Those same themes emerged once again when I returned to Oberlin seven months later to hold a symposium on civil discourse. Despite being an Oberlin alumna, Meredith Raimondo denied my request for a room on campus to hold the symposium. According to Raimondo, unless a student approached her directly to ask that she sponsor the symposium, she was unable to provide a place for us. In response, I sent her an email that stated:
“Students are not comfortable asking you to sponsor the symposium, which I can’t imagine comes as a surprise to you given what we shared with you when we traveled to Oberlin in February. I tell this to you to offer yet another example of Jewish students feeling afraid and intimidated on your campus, and to reiterate my request that you co-sponsor our symposium as an act of good faith on their behalf.”
Raimondo bluntly replied, “As I explained, the Dean of Students office responds to requests from student groups. Any students on campus can certainly approach a leadership body like Student Senate and ask them to make a request on their behalf.” As a result of her refusal, we were compelled to raise funds to secure a venue off campus. Numerous Oberlin alumni, who were uniformly unimpressed with the ways in which we were being treated, chose to redirect their annual funds marked for Oberlin to us instead, enabling us to rent a conference room in the Oberlin Hotel and cover the costs of our three speakers.
Days before the event, the Oberlin Police Department informed me about a growing number of student protestors who were planning to block the entrance to the hotel, and they suggested that we place camera crews on the roof to deter them. They also recommended that I not walk around the campus alone give the growing hostility toward me since Joy Karega had recently been fired. It appeared that substantial numbers of students and faculty members had determined that Karega was a victim of racism and that our group—now called Alums for Campus Fairness—was responsible for her dismissal.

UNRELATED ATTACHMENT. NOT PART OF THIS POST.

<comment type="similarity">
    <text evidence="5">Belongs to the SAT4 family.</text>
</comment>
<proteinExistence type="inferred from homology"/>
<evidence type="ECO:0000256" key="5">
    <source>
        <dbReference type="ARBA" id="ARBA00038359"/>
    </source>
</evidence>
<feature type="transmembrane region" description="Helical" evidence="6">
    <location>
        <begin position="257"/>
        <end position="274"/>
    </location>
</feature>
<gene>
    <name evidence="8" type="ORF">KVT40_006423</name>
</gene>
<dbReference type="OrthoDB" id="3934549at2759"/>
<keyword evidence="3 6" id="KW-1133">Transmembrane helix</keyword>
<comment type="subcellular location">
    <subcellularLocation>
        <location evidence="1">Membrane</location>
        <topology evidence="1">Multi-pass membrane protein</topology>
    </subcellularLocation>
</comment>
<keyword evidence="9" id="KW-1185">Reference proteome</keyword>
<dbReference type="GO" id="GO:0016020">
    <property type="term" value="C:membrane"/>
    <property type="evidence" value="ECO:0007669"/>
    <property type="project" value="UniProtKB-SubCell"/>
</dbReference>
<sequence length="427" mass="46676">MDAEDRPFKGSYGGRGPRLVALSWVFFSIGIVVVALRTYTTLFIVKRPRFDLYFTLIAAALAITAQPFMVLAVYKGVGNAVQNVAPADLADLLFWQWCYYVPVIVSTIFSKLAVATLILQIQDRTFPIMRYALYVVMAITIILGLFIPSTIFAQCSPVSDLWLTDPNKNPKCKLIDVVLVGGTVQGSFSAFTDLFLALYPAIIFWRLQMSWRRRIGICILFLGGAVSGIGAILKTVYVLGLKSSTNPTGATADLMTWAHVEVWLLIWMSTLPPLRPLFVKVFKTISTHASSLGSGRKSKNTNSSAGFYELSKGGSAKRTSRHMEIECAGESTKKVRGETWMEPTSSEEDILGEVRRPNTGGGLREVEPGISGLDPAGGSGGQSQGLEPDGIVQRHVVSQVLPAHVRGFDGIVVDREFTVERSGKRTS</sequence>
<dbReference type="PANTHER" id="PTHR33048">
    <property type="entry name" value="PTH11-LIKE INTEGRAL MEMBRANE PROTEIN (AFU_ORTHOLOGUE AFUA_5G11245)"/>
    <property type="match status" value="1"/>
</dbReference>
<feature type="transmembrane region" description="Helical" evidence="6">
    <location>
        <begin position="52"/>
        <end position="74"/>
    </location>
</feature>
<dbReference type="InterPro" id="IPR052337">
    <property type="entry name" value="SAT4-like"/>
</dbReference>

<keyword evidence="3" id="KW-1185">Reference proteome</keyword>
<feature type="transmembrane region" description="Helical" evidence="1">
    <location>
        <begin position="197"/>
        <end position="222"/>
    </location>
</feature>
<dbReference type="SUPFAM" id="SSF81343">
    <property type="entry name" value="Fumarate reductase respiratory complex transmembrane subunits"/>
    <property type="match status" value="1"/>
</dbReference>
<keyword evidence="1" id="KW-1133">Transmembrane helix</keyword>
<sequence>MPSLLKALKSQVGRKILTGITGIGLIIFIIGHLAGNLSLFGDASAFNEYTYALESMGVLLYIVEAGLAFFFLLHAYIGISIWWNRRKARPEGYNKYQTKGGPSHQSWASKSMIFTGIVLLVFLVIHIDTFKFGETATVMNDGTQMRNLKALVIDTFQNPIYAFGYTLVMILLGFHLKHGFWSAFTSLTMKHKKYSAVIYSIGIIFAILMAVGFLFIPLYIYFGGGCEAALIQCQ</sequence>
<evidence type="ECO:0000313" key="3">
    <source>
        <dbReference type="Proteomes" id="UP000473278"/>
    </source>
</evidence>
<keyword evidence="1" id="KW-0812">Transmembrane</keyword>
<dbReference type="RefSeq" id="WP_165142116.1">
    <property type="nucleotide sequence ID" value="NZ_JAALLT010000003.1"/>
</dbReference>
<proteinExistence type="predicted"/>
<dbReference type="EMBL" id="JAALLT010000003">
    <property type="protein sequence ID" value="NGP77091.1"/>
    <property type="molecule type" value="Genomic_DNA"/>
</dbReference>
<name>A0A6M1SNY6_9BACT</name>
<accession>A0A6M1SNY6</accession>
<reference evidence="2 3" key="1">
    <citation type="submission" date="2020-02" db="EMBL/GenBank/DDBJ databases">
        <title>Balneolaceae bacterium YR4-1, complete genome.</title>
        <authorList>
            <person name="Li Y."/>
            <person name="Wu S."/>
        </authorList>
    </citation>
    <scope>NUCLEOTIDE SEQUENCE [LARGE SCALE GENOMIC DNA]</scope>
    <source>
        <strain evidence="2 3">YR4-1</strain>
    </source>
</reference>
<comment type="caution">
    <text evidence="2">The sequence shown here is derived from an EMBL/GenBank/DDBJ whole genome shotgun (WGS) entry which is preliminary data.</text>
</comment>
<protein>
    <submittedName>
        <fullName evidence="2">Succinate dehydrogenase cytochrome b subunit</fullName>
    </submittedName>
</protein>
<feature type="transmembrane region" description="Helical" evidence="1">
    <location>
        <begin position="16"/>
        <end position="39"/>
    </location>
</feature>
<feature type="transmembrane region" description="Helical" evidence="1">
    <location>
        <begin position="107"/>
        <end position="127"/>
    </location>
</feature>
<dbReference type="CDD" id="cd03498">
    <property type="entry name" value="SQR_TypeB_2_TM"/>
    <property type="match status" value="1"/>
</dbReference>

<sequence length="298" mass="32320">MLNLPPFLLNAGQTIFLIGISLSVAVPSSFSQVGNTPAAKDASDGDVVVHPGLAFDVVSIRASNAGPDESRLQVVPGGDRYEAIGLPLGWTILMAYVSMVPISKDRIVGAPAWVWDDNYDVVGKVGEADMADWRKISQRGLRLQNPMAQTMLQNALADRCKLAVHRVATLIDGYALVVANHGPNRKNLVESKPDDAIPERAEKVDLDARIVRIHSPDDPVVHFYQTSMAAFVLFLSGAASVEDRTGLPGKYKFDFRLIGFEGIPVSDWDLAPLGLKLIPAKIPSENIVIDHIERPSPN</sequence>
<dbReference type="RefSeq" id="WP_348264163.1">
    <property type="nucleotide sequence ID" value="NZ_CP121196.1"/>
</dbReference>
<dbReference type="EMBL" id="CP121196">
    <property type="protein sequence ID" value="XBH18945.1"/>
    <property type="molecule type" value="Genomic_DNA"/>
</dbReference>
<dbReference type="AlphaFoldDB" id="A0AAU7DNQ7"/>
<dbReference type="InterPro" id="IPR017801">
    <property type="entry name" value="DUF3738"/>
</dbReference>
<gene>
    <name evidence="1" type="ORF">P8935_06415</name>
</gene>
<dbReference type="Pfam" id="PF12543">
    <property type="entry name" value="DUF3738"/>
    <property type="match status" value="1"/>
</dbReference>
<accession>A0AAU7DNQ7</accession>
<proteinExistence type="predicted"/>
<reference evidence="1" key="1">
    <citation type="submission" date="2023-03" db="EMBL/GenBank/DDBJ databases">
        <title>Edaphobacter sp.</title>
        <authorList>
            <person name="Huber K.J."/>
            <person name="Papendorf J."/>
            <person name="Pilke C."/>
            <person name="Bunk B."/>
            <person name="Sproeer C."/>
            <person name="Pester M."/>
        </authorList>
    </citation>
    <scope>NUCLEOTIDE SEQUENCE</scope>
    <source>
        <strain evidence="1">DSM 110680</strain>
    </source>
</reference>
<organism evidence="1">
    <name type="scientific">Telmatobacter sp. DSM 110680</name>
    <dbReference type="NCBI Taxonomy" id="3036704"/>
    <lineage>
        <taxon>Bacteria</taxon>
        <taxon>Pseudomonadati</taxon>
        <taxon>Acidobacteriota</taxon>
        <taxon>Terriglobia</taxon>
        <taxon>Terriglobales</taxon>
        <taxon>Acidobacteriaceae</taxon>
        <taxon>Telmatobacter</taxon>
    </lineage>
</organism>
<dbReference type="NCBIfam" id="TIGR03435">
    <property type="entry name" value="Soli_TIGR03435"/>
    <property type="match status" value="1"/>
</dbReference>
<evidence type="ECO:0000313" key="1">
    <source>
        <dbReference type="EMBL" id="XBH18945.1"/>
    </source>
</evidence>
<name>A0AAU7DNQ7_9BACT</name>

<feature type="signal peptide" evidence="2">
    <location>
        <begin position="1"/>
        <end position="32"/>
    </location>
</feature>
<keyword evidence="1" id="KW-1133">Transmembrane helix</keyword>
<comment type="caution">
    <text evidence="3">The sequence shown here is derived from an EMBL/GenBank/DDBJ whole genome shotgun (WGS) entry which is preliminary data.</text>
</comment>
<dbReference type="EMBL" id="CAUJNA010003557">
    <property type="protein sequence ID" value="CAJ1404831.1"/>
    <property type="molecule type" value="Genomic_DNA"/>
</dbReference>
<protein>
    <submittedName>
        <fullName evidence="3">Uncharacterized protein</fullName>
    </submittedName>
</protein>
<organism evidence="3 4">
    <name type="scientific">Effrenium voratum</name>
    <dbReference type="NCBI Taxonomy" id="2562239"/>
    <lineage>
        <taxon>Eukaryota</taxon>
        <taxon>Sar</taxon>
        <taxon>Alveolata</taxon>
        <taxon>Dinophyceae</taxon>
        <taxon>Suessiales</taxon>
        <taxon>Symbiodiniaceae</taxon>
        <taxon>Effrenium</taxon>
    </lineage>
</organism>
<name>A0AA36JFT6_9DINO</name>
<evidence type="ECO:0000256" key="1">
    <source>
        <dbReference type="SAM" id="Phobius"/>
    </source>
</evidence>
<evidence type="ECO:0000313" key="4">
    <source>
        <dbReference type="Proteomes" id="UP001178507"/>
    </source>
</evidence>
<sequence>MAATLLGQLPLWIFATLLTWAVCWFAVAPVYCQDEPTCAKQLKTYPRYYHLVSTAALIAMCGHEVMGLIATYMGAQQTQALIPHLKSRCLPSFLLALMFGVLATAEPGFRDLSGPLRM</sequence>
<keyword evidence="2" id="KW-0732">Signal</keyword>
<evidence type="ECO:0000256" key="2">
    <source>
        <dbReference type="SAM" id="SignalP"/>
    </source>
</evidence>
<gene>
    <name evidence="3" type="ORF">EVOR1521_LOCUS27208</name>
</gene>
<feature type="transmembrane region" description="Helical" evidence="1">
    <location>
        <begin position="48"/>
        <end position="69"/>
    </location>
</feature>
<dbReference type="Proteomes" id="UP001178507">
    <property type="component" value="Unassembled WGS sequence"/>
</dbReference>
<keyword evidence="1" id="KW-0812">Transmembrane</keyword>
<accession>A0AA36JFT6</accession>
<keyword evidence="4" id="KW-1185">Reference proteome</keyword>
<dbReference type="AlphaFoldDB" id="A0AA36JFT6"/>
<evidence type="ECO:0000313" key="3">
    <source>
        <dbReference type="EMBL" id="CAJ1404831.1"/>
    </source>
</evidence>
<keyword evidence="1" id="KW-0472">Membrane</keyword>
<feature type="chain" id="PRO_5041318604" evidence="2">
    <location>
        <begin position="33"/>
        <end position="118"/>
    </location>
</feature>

I heeded the advice of the officers and our symposium proceeded peacefully. Despite many hostile questions from students in the audience, I felt that the symposium was a success and believed that we had opened a door for further dialogue and understanding. I was particularly pleased at the turnout —approximately seventy students, faculty members, and administrators, including Meredith Raimondo. Unfortunately, my optimism was misguided.
Days later, I wrote to Raimondo to thank her for attending and to say, “Please keep in touch and let me know how we can continue to work together on behalf of all students.” I did not receive a response. I did, however, hear from an Oberlin employee who had attended a meeting in which the Oberlin administration was “quite dismissive” of the symposium, “asseverating that (I was) merely a distant alumna, who rarely had contact with the college” and that antisemitism at Oberlin “was really a non-issue.”
Our attempts to engage with Oberlin’s new president, Carmen Ambar, have generated similar displays of gas lighting and proved to be just as futile. After denying our request to meet in person in the fall of 2017, she granted us a phone call, during which she repeated what we had heard before. According to Ambar, the campus was not hostile toward Jewish students who support Israel and if students wanted to invite “pro-Israel” speakers to campus, they were free to do so. She further insisted that it was not the administration’s responsibility to determine the nature or frequency of invited speakers. She concluded the call by instructing us to voice our future concerns to the campus directors of Hillel and Chabad.
My subsequent emails to Ambar remain unanswered, including one that contained a published book chapter written by Eliana Kohn, a current Oberlin student. In the chapter, Kohn described how the BDS campaign is facilitating a deterioration of civil discourse and intellectual curiosity at Oberlin, and how as a Jew with close ties to Israel, she felt ostracized and alienated on campus. Ambar did respond to our second Open Letter, by publishing a statement that, once again, described our concerns as unfounded.
Tragically, Oberlin College has become a paradox of itself—a place where the self-righteous and dogmatic “social justice” ideology of the institution’s leaders promotes hostile and divisive behaviors. Indeed, as the Gibsons trial has shown, Oberlin is now a place where ideology has replaced civility and where arrogance has smothered all expressions of humility and grace.
Until someone or something demands that Oberlin’s leaders take responsibility for the consequences of their actions, alumni donations will continue to dwindle and the caliber of Oberlin students and of Oberlin’s reputation will continue to decline. In the meantime, despite the pain I feel as I witness these transformations, I will take comfort in knowing that the Oberlin that I once loved lives on through those of us who refuse to stand by and silently watch a handful of individuals destroy our once great and beloved college.